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Kyrie Irving says Cavs are 'in a peculiar place.' Here's what he might mean

Cleveland hasn’t improved much and still has no general manager. With LeBron James’ pending free agency, the future looks a bit murky.

2017 NBA Finals - Game Three Photo by Ronald Martinez/Getty Images

July 21 update: Kyrie Irving has recently asked the Cavs for a trade, according to a report that came out Friday afternoon.

The Cavaliers aren’t in the best place heading into the 2017-18 season, and Kyrie Irving knows it.

Yes, Cleveland made its third consecutive trip to the NBA Finals, but they lost in two of those appearances and got embarrassed by the Warriors this summer. They couldn’t agree on a new contract with their former general manager David Griffin and still haven’t replaced him. Now, Cleveland’s title as best in the East is in jeopardy, and their roster could absorb a huge blow when next year’s free agency rolls around and LeBron James’ contract is up.

Irving sees everything. In an interview with Sports Illustrated, Cleveland’s point guard detailed a certain level of uneasiness after the rocky roller-coaster ride that’s been the Cavs’ summer.

"Like I said, we're in a peculiar place," the 25-year-old all-star said. "The best thing we can do is handle things with class and professionalism. Obviously we have a great owner that's willing to spend a little money on guys that he believes in. At this point, we just see what happens throughout the summer."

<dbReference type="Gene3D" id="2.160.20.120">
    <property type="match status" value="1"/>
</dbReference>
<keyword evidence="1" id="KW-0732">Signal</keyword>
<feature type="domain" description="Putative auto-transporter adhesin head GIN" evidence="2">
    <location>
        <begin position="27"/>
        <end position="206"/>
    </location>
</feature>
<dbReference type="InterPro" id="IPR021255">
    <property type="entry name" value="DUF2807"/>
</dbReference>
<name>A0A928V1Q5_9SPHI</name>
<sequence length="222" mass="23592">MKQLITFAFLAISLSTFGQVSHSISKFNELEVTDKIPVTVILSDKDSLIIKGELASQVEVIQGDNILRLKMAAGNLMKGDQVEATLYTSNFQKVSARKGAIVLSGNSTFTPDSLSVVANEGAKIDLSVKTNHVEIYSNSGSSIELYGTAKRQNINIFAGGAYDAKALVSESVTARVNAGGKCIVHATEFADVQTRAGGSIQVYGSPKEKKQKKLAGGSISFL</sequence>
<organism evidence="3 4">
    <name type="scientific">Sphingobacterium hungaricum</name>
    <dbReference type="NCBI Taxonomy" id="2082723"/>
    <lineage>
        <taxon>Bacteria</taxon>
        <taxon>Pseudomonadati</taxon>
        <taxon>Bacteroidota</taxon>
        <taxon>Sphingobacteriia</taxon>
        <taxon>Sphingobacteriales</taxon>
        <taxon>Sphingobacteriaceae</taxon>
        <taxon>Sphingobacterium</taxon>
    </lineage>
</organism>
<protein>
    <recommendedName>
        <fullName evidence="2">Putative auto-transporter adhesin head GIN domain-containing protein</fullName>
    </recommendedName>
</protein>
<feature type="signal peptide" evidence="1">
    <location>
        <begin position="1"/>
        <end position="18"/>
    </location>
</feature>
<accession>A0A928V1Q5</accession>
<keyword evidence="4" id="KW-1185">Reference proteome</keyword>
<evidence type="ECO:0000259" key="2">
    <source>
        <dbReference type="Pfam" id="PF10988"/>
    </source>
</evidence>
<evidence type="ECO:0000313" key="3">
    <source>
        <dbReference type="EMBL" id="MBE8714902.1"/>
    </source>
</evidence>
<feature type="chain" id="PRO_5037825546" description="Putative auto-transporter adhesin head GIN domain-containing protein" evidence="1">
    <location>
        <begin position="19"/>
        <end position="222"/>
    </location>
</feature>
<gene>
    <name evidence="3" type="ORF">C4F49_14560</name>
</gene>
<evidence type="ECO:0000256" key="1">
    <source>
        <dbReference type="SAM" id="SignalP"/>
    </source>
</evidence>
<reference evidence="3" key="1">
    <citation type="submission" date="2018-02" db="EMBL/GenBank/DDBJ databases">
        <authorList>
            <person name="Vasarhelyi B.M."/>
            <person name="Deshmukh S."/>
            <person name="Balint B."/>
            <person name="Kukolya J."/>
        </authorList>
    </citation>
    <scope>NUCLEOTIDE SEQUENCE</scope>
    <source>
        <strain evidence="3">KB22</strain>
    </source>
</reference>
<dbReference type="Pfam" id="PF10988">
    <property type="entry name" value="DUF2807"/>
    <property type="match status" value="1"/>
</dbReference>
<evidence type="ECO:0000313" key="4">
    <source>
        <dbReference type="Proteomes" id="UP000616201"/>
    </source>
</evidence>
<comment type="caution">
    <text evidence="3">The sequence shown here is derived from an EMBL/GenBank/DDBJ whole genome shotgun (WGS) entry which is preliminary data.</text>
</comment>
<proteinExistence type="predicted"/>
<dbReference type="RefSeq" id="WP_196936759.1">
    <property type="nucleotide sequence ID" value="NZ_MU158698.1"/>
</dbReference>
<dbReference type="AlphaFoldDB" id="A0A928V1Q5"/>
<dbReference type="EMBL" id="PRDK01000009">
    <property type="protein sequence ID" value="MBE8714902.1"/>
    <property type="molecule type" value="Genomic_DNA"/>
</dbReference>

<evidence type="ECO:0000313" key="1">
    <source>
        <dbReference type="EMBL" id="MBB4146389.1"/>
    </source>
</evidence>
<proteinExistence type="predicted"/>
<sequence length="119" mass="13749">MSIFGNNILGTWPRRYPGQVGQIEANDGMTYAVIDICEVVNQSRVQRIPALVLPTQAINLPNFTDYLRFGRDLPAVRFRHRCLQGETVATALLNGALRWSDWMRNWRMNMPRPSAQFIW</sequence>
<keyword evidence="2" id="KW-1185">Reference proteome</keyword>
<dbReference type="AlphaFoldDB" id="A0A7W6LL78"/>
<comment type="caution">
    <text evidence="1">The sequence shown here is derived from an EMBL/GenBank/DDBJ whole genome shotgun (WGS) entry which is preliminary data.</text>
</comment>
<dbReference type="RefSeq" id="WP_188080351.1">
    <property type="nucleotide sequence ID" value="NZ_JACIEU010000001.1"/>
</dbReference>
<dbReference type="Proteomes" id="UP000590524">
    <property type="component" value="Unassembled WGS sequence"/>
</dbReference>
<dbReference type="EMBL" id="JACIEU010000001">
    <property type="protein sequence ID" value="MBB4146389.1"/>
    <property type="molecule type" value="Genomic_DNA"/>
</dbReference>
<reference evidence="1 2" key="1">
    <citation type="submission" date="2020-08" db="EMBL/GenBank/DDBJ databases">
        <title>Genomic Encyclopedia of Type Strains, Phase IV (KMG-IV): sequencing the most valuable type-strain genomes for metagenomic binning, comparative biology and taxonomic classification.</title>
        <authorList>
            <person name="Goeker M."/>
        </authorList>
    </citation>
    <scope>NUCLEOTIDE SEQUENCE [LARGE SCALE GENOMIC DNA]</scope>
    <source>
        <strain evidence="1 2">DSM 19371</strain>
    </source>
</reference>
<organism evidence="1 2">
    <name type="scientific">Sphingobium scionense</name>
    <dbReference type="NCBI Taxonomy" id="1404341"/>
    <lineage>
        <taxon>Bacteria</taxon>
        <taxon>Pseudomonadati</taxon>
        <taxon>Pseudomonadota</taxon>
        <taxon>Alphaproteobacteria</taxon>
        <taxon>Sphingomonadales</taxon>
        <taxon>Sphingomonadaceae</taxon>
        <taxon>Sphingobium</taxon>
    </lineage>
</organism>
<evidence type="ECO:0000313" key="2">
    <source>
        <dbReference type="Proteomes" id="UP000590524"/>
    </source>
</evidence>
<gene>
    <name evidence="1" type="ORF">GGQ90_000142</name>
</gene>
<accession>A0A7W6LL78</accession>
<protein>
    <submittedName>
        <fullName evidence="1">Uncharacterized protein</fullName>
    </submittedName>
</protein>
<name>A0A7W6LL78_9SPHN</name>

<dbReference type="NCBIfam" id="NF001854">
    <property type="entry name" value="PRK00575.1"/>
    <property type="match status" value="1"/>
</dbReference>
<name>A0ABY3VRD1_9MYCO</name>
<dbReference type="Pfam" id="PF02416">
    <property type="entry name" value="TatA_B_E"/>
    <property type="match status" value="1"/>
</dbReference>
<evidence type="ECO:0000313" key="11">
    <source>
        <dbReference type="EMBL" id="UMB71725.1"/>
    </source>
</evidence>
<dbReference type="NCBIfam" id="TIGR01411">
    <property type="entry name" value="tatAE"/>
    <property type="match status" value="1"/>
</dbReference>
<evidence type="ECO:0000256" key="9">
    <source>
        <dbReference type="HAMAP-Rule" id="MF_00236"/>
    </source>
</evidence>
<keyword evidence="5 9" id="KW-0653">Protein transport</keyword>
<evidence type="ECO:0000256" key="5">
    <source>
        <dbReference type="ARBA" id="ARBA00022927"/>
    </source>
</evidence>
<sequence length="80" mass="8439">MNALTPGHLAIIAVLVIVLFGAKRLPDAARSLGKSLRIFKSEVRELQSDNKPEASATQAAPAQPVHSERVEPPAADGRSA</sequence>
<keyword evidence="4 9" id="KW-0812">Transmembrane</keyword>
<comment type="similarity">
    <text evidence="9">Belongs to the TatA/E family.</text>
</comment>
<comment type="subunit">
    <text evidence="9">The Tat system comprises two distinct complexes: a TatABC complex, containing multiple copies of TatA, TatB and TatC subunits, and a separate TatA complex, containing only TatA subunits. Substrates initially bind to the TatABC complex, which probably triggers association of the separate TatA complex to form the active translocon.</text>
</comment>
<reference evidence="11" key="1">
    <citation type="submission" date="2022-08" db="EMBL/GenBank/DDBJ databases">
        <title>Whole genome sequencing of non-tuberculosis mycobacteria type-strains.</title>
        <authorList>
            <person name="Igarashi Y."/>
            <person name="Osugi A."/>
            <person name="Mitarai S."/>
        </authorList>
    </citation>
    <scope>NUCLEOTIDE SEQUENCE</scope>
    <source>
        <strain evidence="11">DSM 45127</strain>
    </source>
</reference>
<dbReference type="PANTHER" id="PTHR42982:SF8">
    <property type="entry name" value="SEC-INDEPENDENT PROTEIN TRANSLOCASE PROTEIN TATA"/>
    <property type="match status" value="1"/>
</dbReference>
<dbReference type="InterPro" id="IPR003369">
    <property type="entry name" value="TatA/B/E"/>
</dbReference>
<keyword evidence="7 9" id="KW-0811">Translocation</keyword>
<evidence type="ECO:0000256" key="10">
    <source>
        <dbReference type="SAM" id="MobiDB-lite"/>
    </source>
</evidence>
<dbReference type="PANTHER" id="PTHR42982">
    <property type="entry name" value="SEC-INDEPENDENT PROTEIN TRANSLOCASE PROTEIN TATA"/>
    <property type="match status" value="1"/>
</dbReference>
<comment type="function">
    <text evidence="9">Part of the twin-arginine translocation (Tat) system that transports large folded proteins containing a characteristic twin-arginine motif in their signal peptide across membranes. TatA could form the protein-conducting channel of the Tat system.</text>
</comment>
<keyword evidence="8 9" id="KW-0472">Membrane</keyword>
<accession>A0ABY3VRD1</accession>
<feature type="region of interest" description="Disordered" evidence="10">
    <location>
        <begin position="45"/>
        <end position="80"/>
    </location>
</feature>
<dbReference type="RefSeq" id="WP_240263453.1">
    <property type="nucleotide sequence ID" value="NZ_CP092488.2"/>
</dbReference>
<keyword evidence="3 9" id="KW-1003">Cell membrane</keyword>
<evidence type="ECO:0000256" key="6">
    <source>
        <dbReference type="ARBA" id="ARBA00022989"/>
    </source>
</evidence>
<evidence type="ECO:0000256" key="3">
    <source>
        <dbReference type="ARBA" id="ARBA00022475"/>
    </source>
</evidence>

What could Irving be referring to?

1. Cleveland’s fruitless GM hunt

The Cavaliers watched Griffin leave town after owner Dan Gilbert lowballed him during negotiations on a new contract. Gilbert pursued ESPN’s Chauncey Billups to be his new president of basketball operations, but Billups turned him down after reportedly being lowballed as well. Now, Cleveland’s watched the free agent market dry up and all desirable trade targets have been dealt, with the exception of Carmelo Anthony.

On top of it all, we don’t even know who’s calling the shots in the front office. It’s probably Koby Altman, who was promoted to assistant general manager in 2016 and is the highest front-office member left. But without an official voice and direction for the franchise moving forward, the Cavaliers can’t possibly advance.

2. Cleveland’s underwhelming offseason

The Cavaliers parted ways with Griffin just as he was in the process of inquiring about a Jimmy Butler trade. The Pacers were also reportedly set to give permission to Paul George to get on the phone with Gilbert. Both teams ended up trading their stars out West, and Cleveland’s activity this summer has been on life support ever since.

The Cavaliers re-signed Kyle Korver, then added Jeff Green and Jose Calderon via free agency. They also signed Turkish forward Cedi Osman, their 2015 second-round pick, to a three-year deal. None of those players are expected to close the gap between Cleveland and a loaded Golden State team coming off the best playoff run in NBA history.